The Totem Pole was made from a telegraph pole provided by Liverpool GPO. The carvings represent local animals, real and imaginary – including a Welsh dragon on top and a mother and baby bird. Moyra James, Ken’s daughter remembers that it was a close knit school with a great cast of characters, both pupils and staff. Read more…
24 August 2015 by Kay
If you watched the TV programme, Bread in the 1980s and early 90s, this hen ceramic egg holder may seem familiar.
Whilst it isn’t the exact same hen which graced the Boswell family’s kitchen table, into which the family put their financial contributions in the opening credits of each episode, this special hen was presented to local actress Katy Carmichael after filming the final episode of Bread in November 1991. Katy, who starred as Connie – Billy Boswell’s girlfriend in Season 7 – was given the hen as a memento and thank you by the Liverpool-born writer of Bread, Carla Lane. Read more…
10 August 2015 by Sam
As we noted at the start of the year, Liverpool has a number of significant anniversaries in 2015. Jen McCarthy, Deputy Director of the Museum of Liverpool, takes a fascinating look at one of them:
“This year our Town Hall marks its 500th year on the city’s civic landscape. That’s 200 years older than Liverpool’s first commercial wet dock.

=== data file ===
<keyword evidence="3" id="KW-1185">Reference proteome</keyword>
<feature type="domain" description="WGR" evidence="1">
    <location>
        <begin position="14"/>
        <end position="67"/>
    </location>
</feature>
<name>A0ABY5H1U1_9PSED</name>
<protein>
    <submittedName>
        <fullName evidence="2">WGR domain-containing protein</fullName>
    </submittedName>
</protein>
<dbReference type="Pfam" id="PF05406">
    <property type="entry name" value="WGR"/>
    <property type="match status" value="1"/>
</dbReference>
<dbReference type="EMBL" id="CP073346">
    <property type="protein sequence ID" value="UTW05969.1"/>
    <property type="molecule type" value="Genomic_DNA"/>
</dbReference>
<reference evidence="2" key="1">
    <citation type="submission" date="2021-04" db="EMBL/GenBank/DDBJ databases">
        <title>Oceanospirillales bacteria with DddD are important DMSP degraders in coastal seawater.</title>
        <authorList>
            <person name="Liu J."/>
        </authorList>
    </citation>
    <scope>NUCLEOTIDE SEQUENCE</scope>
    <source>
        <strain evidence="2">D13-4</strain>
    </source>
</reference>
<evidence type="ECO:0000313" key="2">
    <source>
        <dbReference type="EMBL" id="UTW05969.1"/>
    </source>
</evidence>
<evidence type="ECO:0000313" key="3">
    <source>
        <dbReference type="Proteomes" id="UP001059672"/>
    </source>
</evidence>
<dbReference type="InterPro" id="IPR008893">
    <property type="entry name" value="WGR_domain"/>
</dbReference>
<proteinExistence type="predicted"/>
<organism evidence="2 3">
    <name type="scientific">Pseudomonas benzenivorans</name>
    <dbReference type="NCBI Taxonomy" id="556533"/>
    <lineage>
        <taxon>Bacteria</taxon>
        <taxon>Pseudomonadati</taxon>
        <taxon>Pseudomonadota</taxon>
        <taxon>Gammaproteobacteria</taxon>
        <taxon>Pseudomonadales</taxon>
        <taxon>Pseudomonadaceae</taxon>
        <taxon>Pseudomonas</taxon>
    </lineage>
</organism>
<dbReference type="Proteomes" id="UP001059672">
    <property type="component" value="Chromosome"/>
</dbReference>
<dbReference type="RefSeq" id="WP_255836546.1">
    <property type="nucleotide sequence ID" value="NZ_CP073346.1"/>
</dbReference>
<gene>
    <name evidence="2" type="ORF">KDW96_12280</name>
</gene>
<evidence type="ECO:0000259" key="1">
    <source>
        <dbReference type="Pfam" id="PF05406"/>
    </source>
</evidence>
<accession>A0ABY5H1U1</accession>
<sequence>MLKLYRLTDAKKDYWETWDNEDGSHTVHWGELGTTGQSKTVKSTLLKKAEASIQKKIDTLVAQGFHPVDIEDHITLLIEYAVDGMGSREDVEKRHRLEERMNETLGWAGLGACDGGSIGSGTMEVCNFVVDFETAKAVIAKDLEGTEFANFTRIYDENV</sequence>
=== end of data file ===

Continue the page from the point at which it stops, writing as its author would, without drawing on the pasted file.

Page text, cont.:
The Town Hall we use today is actually the third one, built in 1754 and extensively remodelled at the beginning of the 19th century. It replaced the second Town Hall, which was built in 1673 and located just in front of the present site.
That takes us all the way back to the original Town Hall Read more…
3 August 2015 by Kay
Liverpool’s many global connections are celebrated across the Museum of Liverpool; including the city’s Hispanic communities. 19th century Liverpool was home to thriving Spanish, Basque, Galician, Filipino and Latin American communities who lived and worked in the maritime and trade networks connecting Liverpool with its sister ports in the Luso-Hispanic world.
In the Global City gallery you can see personal items relating to the de Larrinaga family – a successful Basque shipping family in Liverpool. From the 1860s the Larrinaga Steamship Company made regular journeys to the Philippines, stopping off in the great trading ports of Hong Kong and Singapore. The Larrinaga’s bought silks, lacquer boxes and Chinese-style furniture for their grand Liverpool homes. There is also a painting of one of the Larrinaga line ships – Anselma de Larrinaga on display.
In The People’s Republic gallery there is a ledger from a Basque Boarding House at 41 Hurst Street which records the names and destinations of dozens of Basque migrants who passed through Hurst Street on their way to the New World. Read more…
On 7 May we will mark the centenary of the sinking of RMS Lusitania when 1,191 men, women and children lost their lives.
Whilst working on the exhibition I have been fortunate to become acquainted with many Lusitania relatives, and Joyce Percival has kindly agreed to share her family story with us:
“My great grandfather Michael Cooney was born in Liverpool to Irish immigrants Peter and Margaret Cooney from Limerick. Michael and his son, also called Michael, were both killed when the Lusitania was sunk by a German U-boat in 1915 off the coast of Ireland. Read more…